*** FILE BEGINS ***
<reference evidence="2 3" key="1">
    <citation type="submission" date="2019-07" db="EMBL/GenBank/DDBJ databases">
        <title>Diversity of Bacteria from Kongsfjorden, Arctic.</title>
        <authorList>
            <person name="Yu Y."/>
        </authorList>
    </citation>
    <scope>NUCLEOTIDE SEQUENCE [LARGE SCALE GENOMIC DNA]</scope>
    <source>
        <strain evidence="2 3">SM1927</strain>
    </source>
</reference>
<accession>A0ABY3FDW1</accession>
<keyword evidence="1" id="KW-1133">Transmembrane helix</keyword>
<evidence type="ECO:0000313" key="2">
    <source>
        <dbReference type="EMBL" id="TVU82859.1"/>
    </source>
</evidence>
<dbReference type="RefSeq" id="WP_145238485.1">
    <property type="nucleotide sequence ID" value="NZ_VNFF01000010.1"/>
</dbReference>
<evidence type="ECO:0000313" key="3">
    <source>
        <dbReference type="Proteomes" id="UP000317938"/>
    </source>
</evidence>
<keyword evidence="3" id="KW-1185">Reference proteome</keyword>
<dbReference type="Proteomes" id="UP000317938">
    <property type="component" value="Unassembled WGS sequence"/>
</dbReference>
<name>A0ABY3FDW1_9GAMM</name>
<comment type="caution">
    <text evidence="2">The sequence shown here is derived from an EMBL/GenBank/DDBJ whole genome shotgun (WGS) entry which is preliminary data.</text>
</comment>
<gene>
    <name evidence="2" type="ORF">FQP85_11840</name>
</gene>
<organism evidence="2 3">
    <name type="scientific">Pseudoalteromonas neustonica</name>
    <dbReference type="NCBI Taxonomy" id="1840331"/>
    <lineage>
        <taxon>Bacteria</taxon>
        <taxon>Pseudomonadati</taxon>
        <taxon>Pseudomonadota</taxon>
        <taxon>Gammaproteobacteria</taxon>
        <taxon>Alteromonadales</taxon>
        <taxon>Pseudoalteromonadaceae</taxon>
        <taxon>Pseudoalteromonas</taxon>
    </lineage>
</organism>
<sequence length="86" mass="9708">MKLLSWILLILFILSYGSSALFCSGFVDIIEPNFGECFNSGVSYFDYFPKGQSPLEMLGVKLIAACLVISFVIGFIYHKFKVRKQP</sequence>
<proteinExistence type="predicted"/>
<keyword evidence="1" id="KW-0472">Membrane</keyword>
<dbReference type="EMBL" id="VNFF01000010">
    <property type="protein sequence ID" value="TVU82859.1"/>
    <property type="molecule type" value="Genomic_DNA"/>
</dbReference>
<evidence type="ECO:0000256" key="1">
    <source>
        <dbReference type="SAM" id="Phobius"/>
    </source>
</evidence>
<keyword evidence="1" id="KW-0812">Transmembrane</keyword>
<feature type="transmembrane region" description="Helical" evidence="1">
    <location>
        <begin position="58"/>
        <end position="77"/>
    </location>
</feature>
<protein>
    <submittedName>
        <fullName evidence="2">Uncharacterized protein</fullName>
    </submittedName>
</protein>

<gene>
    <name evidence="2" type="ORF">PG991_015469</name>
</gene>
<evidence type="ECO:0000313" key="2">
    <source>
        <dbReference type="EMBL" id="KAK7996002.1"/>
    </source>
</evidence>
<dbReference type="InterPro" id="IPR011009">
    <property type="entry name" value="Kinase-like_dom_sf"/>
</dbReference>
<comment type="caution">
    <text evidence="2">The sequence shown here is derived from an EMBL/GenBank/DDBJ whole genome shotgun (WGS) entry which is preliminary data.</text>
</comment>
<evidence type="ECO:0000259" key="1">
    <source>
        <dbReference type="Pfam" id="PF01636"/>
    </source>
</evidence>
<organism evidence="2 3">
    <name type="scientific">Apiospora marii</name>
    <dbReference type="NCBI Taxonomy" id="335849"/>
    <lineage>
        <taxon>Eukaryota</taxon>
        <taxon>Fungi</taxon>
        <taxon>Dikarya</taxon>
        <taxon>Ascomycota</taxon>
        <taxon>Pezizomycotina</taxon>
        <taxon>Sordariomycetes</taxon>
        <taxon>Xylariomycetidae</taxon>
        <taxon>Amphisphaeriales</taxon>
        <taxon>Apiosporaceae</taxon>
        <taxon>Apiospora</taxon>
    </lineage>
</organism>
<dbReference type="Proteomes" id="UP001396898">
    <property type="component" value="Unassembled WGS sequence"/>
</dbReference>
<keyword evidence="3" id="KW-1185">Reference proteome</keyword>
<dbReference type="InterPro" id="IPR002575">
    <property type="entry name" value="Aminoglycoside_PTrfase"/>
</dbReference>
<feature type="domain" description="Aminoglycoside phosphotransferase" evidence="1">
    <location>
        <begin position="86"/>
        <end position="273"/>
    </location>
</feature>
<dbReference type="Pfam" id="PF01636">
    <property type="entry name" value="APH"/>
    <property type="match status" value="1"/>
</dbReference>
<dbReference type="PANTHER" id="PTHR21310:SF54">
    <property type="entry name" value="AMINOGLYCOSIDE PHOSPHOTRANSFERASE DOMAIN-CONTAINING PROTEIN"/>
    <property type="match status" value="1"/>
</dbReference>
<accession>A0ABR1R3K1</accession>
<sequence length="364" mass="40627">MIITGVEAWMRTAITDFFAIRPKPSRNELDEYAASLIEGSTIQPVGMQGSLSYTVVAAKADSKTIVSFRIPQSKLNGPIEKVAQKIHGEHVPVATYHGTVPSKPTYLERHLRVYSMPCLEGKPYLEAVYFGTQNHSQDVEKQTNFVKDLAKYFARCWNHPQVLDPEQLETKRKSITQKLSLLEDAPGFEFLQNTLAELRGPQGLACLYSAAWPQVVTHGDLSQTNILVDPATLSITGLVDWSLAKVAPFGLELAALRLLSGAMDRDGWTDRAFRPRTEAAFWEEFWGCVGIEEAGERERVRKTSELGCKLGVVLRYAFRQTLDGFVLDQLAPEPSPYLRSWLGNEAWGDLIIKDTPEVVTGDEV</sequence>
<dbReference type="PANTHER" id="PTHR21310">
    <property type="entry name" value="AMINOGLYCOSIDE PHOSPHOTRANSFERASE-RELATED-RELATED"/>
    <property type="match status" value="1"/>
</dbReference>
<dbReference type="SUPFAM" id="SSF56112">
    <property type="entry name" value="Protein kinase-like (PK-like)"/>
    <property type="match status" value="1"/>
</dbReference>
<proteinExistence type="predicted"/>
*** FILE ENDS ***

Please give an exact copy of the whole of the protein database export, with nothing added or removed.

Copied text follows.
<reference evidence="2 3" key="1">
    <citation type="submission" date="2019-07" db="EMBL/GenBank/DDBJ databases">
        <title>Diversity of Bacteria from Kongsfjorden, Arctic.</title>
        <authorList>
            <person name="Yu Y."/>
        </authorList>
    </citation>
    <scope>NUCLEOTIDE SEQUENCE [LARGE SCALE GENOMIC DNA]</scope>
    <source>
        <strain evidence="2 3">SM1927</strain>
    </source>
</reference>
<accession>A0ABY3FDW1</accession>
<keyword evidence="1" id="KW-1133">Transmembrane helix</keyword>
<evidence type="ECO:0000313" key="2">
    <source>
        <dbReference type="EMBL" id="TVU82859.1"/>
    </source>
</evidence>
<dbReference type="RefSeq" id="WP_145238485.1">
    <property type="nucleotide sequence ID" value="NZ_VNFF01000010.1"/>
</dbReference>
<evidence type="ECO:0000313" key="3">
    <source>
        <dbReference type="Proteomes" id="UP000317938"/>
    </source>
</evidence>
<keyword evidence="3" id="KW-1185">Reference proteome</keyword>
<dbReference type="Proteomes" id="UP000317938">
    <property type="component" value="Unassembled WGS sequence"/>
</dbReference>
<name>A0ABY3FDW1_9GAMM</name>
<comment type="caution">
    <text evidence="2">The sequence shown here is derived from an EMBL/GenBank/DDBJ whole genome shotgun (WGS) entry which is preliminary data.</text>
</comment>
<gene>
    <name evidence="2" type="ORF">FQP85_11840</name>
</gene>
<organism evidence="2 3">
    <name type="scientific">Pseudoalteromonas neustonica</name>
    <dbReference type="NCBI Taxonomy" id="1840331"/>
    <lineage>
        <taxon>Bacteria</taxon>
        <taxon>Pseudomonadati</taxon>
        <taxon>Pseudomonadota</taxon>
        <taxon>Gammaproteobacteria</taxon>
        <taxon>Alteromonadales</taxon>
        <taxon>Pseudoalteromonadaceae</taxon>
        <taxon>Pseudoalteromonas</taxon>
    </lineage>
</organism>
<sequence length="86" mass="9708">MKLLSWILLILFILSYGSSALFCSGFVDIIEPNFGECFNSGVSYFDYFPKGQSPLEMLGVKLIAACLVISFVIGFIYHKFKVRKQP</sequence>
<proteinExistence type="predicted"/>
<keyword evidence="1" id="KW-0472">Membrane</keyword>
<dbReference type="EMBL" id="VNFF01000010">
    <property type="protein sequence ID" value="TVU82859.1"/>
    <property type="molecule type" value="Genomic_DNA"/>
</dbReference>
<evidence type="ECO:0000256" key="1">
    <source>
        <dbReference type="SAM" id="Phobius"/>
    </source>
</evidence>
<keyword evidence="1" id="KW-0812">Transmembrane</keyword>
<feature type="transmembrane region" description="Helical" evidence="1">
    <location>
        <begin position="58"/>
        <end position="77"/>
    </location>
</feature>
<protein>
    <submittedName>
        <fullName evidence="2">Uncharacterized protein</fullName>
    </submittedName>
</protein>

<gene>
    <name evidence="2" type="ORF">PG991_015469</name>
</gene>
<evidence type="ECO:0000313" key="2">
    <source>
        <dbReference type="EMBL" id="KAK7996002.1"/>
    </source>
</evidence>
<dbReference type="InterPro" id="IPR011009">
    <property type="entry name" value="Kinase-like_dom_sf"/>
</dbReference>
<comment type="caution">
    <text evidence="2">The sequence shown here is derived from an EMBL/GenBank/DDBJ whole genome shotgun (WGS) entry which is preliminary data.</text>
</comment>
<evidence type="ECO:0000259" key="1">
    <source>
        <dbReference type="Pfam" id="PF01636"/>
    </source>
</evidence>
<organism evidence="2 3">
    <name type="scientific">Apiospora marii</name>
    <dbReference type="NCBI Taxonomy" id="335849"/>
    <lineage>
        <taxon>Eukaryota</taxon>
        <taxon>Fungi</taxon>
        <taxon>Dikarya</taxon>
        <taxon>Ascomycota</taxon>
        <taxon>Pezizomycotina</taxon>
        <taxon>Sordariomycetes</taxon>
        <taxon>Xylariomycetidae</taxon>
        <taxon>Amphisphaeriales</taxon>
        <taxon>Apiosporaceae</taxon>
        <taxon>Apiospora</taxon>
    </lineage>
</organism>
<dbReference type="Proteomes" id="UP001396898">
    <property type="component" value="Unassembled WGS sequence"/>
</dbReference>
<keyword evidence="3" id="KW-1185">Reference proteome</keyword>
<dbReference type="InterPro" id="IPR002575">
    <property type="entry name" value="Aminoglycoside_PTrfase"/>
</dbReference>
<feature type="domain" description="Aminoglycoside phosphotransferase" evidence="1">
    <location>
        <begin position="86"/>
        <end position="273"/>
    </location>
</feature>
<dbReference type="Pfam" id="PF01636">
    <property type="entry name" value="APH"/>
    <property type="match status" value="1"/>
</dbReference>
<dbReference type="PANTHER" id="PTHR21310:SF54">
    <property type="entry name" value="AMINOGLYCOSIDE PHOSPHOTRANSFERASE DOMAIN-CONTAINING PROTEIN"/>
    <property type="match status" value="1"/>
</dbReference>
<accession>A0ABR1R3K1</accession>
<sequence length="364" mass="40627">MIITGVEAWMRTAITDFFAIRPKPSRNELDEYAASLIEGSTIQPVGMQGSLSYTVVAAKADSKTIVSFRIPQSKLNGPIEKVAQKIHGEHVPVATYHGTVPSKPTYLERHLRVYSMPCLEGKPYLEAVYFGTQNHSQDVEKQTNFVKDLAKYFARCWNHPQVLDPEQLETKRKSITQKLSLLEDAPGFEFLQNTLAELRGPQGLACLYSAAWPQVVTHGDLSQTNILVDPATLSITGLVDWSLAKVAPFGLELAALRLLSGAMDRDGWTDRAFRPRTEAAFWEEFWGCVGIEEAGERERVRKTSELGCKLGVVLRYAFRQTLDGFVLDQLAPEPSPYLRSWLGNEAWGDLIIKDTPEVVTGDEV</sequence>
<dbReference type="PANTHER" id="PTHR21310">
    <property type="entry name" value="AMINOGLYCOSIDE PHOSPHOTRANSFERASE-RELATED-RELATED"/>
    <property type="match status" value="1"/>
</dbReference>
<dbReference type="SUPFAM" id="SSF56112">
    <property type="entry name" value="Protein kinase-like (PK-like)"/>
    <property type="match status" value="1"/>
</dbReference>
<proteinExistence type="predicted"/>